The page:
USAA Pilots Use of Mobile Check Capture to Fund New Accounts

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USAA is piloting a mobile feature that lets consumers use their smartphone's embedded camera to photograph blank checks to help build USAA accounts while avoiding manual data entry.

"It's important to have keystroke shortcuts. If someone wants to open an account with us we want to be able to expedite the process," says Andy Collins, a vice president of emerging payments at the San Antonio-based USAA, a member-owned financial institution that offers insurance and banking services to a customer base dominated by military personnel and their families.

These consumers are frequently on the go and in remote locations, leading USAA to adopt new delivery channels earlier than other financial institutions. It was one of the first to have mobile deposit capture, for instance. Its latest technology advance lets users fund a new checking or savings account from another financial institution account by snapping a photo of a blank check. The feature is designed to make new account opening easier.

"It's a great use of mobile technology…it's very easy to 'fat finger' and enter data into touch screens and make a mistake. Using the image helps with accuracy, and it's going to be more convenient as long as it's done in a secure way," says Mary Monahan, a research director for Javelin Strategy & Research.

Mobile banking is available to all USAA account holders, with no need for separate mobile enrollment. The check photo function is aimed at current or new members who are opening a new checking or savings account. The photo captures routing and account numbers from the outside checking account.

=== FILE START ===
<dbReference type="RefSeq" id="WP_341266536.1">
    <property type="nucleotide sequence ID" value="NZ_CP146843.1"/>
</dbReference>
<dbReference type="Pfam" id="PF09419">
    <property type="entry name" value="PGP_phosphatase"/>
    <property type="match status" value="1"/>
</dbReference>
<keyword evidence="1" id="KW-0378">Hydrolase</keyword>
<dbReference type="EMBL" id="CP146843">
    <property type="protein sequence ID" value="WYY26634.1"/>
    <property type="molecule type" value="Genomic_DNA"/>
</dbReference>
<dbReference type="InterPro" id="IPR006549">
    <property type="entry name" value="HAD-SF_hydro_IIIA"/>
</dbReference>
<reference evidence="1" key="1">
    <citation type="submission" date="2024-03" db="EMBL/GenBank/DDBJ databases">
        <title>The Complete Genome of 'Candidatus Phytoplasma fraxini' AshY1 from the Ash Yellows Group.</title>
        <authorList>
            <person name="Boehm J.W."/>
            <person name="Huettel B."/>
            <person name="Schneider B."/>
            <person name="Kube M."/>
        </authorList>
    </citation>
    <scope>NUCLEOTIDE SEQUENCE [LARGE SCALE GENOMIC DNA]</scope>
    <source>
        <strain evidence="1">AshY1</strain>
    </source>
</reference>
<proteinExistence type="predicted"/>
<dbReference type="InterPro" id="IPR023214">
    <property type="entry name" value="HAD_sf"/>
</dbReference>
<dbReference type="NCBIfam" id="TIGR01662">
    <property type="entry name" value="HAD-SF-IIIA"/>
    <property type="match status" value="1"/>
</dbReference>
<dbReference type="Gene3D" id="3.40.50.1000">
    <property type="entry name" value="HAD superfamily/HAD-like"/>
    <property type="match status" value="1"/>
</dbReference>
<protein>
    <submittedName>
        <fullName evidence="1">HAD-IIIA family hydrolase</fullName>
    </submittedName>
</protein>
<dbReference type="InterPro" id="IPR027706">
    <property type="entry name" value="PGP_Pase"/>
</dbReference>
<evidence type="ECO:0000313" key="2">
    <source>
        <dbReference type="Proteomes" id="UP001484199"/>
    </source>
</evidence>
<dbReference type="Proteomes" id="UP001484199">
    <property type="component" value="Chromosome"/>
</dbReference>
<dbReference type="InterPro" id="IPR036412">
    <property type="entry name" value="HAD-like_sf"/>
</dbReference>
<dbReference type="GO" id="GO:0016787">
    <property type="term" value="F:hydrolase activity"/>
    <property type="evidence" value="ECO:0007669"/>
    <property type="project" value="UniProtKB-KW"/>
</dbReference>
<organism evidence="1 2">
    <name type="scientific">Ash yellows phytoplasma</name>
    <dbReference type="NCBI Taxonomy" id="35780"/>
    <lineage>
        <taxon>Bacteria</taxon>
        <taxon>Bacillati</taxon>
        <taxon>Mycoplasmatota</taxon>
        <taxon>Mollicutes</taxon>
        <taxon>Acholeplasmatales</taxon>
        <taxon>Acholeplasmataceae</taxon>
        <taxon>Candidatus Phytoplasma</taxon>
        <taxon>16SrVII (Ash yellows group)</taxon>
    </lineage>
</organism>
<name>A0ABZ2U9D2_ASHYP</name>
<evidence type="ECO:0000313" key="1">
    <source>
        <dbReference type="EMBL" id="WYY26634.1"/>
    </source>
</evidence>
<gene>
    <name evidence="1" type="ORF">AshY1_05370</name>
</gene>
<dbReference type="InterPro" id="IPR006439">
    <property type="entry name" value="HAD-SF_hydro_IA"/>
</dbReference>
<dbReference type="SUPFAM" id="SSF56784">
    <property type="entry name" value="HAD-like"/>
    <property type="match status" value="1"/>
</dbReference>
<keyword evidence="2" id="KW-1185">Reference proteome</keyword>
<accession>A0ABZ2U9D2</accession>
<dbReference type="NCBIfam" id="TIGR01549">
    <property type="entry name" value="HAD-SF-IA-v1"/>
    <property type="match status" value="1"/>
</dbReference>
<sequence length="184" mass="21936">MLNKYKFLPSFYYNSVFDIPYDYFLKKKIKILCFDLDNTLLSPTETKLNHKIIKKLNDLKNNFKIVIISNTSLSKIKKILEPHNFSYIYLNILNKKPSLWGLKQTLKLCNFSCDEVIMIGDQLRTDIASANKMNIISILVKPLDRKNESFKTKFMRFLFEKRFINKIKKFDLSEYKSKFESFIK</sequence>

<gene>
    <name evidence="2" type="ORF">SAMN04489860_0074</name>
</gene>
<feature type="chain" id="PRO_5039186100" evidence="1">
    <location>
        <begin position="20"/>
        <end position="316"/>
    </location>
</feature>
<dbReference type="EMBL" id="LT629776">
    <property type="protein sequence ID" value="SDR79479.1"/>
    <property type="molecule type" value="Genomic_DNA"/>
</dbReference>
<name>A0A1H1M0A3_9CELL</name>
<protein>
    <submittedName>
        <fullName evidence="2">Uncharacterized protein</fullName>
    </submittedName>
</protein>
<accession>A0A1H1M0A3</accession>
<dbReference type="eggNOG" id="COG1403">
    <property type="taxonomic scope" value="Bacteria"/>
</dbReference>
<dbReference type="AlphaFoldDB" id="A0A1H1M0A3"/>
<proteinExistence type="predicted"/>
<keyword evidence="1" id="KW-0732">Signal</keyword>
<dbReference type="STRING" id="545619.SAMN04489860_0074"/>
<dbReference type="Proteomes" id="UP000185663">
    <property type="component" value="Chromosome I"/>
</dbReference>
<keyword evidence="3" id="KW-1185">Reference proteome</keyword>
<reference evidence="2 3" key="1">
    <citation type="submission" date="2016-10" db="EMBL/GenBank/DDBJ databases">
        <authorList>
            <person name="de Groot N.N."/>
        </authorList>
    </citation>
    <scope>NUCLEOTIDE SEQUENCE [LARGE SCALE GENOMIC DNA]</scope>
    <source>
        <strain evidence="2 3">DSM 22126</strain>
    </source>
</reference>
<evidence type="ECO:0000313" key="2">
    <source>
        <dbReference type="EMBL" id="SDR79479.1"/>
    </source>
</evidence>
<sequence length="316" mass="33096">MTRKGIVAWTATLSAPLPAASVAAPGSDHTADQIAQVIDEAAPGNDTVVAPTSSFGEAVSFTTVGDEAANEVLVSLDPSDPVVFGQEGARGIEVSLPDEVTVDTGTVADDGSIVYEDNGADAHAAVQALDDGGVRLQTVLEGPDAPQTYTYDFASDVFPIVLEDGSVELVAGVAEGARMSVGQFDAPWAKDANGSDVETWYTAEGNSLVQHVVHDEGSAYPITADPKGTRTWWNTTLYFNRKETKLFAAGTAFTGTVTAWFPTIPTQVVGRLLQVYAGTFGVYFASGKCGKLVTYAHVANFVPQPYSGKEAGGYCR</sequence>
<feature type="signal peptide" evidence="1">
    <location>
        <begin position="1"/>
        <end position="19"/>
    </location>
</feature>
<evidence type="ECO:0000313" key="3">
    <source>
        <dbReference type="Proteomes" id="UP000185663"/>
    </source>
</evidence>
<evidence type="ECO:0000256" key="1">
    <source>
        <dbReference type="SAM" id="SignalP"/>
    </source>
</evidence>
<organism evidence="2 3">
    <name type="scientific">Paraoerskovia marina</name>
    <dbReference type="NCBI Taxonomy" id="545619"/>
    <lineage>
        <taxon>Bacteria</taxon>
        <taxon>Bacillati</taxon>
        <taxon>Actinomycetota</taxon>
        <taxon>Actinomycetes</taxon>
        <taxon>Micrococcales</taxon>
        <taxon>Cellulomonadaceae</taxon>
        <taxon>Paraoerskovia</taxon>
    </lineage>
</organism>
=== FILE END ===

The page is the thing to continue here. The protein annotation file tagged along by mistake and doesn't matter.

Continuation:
"Each check has similar attributes, there's a routing number, an account number and a check number…we can populate the necessary fields from the information that we take from the check," Collins says. The feature is being tested, and will shortly be made more widely available.

There's still some manual work for the consumer. He or she needs to enter the amount of funds they want transferred into the USAA account. And Collins says new members will have to establish membership with USAA and assign a user name and password for online and mobile banking in order to open a checking or savings account through mobile banking. Once the account is opened and the member downloads the iPhone/iPad or Android app, the member is able to sign up for a Quick Logon feature that uses Symantec Validation and ID protection to generate one-time security codes. The "blank check photo" feature is free, and at this time the functionality can only be completed through the new account process on mobile banking.

Analysts say the use case of USAA's pilot is relatively new for the banking industry, and fits with the institution's mobile-heavy posture. "USAA has been very aggressive in pushing mobile adoption," says David Albertazzi, a senior analyst with Aite Group.

USAA, which develops most of its tech in house, also offers mobile RDC as part of a broad suite of mobile financial services. Collins did not discuss specific rollout schedules for future mobile imaging features, but says the institution sees promise in using the technology as part of mortgage processing or to help manage documents for auto and insurance. "To be able to scan an item and then populate various fields inside our own application with that scan, that type of process makes the member experience a whole lot better than trying to type something into a three inch screen," Collins says.

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